Reputation
60,434
Next tag badge:
139/100 score
17/20 answers
Badges
13 179 261
Newest
 Good Answer
Impact
~2.1m people reached

Mar
31
comment Can no Longer open Spyder IDE for Python Programming
Never heard of Spyder, but have you looked at PyScripter?
Mar
28
comment Should I add redundant code now just in case it may be needed in the future?
@KidCode Yeah, Eric's really good at explaining things clearly, even some really complicated topics. :)
Mar
27
comment What is the meaning of “All rights reserved” next to a permissive license?
It means that someone doesn't understand what they're writing, since an assertion of "all rights reserved" directly contradicts the free grant of many rights afforded by a permissive license.
Mar
25
comment Automatically detect offensive images
@StarWeaver Source?
Mar
23
comment Team constantly fails to meet sprint goals
So let me get this straight. You're constantly, consistently setting goals that are beyond the team's realistic ability to meet. You've known that this is happening for 18 months, but you keep setting unachievable goals, and now you think it's the team's fault for not meeting them? Einstein's famous definition of insanity springs immediately to mind.
Mar
23
answered How does a query execution plan affect query execution?
Mar
21
comment Is there a programming language which requires argument qualifiers (reference/value) to be specified at the call point?
Why would it? Option isn't a collection. Select is for sequences, whereas Option is a single nullable value.
Mar
21
comment Is there a programming language which requires argument qualifiers (reference/value) to be specified at the call point?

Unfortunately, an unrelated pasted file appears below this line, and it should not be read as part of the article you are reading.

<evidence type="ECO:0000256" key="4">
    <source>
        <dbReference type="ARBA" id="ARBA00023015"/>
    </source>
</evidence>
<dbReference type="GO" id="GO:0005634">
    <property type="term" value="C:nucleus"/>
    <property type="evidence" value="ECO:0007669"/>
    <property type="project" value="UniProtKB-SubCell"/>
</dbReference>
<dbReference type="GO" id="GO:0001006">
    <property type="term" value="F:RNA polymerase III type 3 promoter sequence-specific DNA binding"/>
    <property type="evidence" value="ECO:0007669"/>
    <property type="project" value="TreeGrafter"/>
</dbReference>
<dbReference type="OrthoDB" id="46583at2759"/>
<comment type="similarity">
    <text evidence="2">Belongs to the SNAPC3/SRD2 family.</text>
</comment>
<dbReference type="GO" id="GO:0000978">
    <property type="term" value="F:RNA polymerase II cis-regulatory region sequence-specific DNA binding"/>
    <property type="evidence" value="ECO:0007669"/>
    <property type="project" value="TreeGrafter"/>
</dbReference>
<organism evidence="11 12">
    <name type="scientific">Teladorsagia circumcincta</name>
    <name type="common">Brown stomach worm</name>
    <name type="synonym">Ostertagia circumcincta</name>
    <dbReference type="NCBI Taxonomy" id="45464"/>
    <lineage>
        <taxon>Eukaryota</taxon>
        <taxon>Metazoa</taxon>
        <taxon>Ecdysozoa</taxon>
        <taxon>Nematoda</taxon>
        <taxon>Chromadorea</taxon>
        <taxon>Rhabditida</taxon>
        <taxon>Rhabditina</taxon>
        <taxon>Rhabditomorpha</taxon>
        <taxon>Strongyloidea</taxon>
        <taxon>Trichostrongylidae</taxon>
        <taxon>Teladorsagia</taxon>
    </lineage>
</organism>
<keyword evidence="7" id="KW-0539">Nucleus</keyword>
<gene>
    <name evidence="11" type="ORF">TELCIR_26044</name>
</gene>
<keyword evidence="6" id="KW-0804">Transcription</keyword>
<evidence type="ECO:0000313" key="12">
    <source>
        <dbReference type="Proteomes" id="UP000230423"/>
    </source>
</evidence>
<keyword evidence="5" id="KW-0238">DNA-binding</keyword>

The problem with this suggestion is that it makes the usage of the "improved" TryParse more difficult. Right now, you can say if (int.TryParse(myString, intValue)) all in one line. With the new version, it would take two lines, one to do the assignment and unpacking, and one to do the if statement.
Mar
20
comment How does the Python Runtime actually work?
@hgiesel I believe that in Python's case, the interpreter is part of the runtime. This is not the case for every language. of course, but it's fairly common among interpreted languages.
Mar
19
answered How does the Python Runtime actually work?
Mar
18
comment Should <= and >= be avoided when using integers, such as in a For loop?
It doesn't avoid the comparisons entirely, it just sweeps them under the rug by moving them into the enumerator implementation. :P
Mar
15
answered Should I use <table> or <div>?
Mar
10
awarded  Great Question
Mar
9
comment How to save strings and integers permanently to a users device?
@kaio37k Any language you would use to write a server for anything else. AWS and Google Cloud are about hosting, not about languages or libraries.
Mar
9
comment How to save strings and integers permanently to a users device?
@kaio37k By "home server" do you mean "server run out of your home, on your personal Internet connection"? Those are problematic for a number of reasons, including because most ISPs prohibit them in the standard service contract you signed. For a small scale product, I'd set up the server on a cheap AWS or Google Cloud instance.
Mar
9
answered How to save strings and integers permanently to a users device?
Mar
2
comment Would adding enums to my class make my code more compact or efficient?
Enums never make code more compact or efficient vs. using integers. (But they shouldn't make it less efficient either.) What they do is make it more readable.
Mar
1
awarded  Nice Answer
Mar
1
answered Why are eval-like features considered evil, in contrast to other possibly harmful features?
Feb
28
comment Why is passing large anonymous functions as arguments to other functions so widely accepted in JavaScript?
@JörgWMittag Hooray for Racket, the official language sponsor of XKCD 927!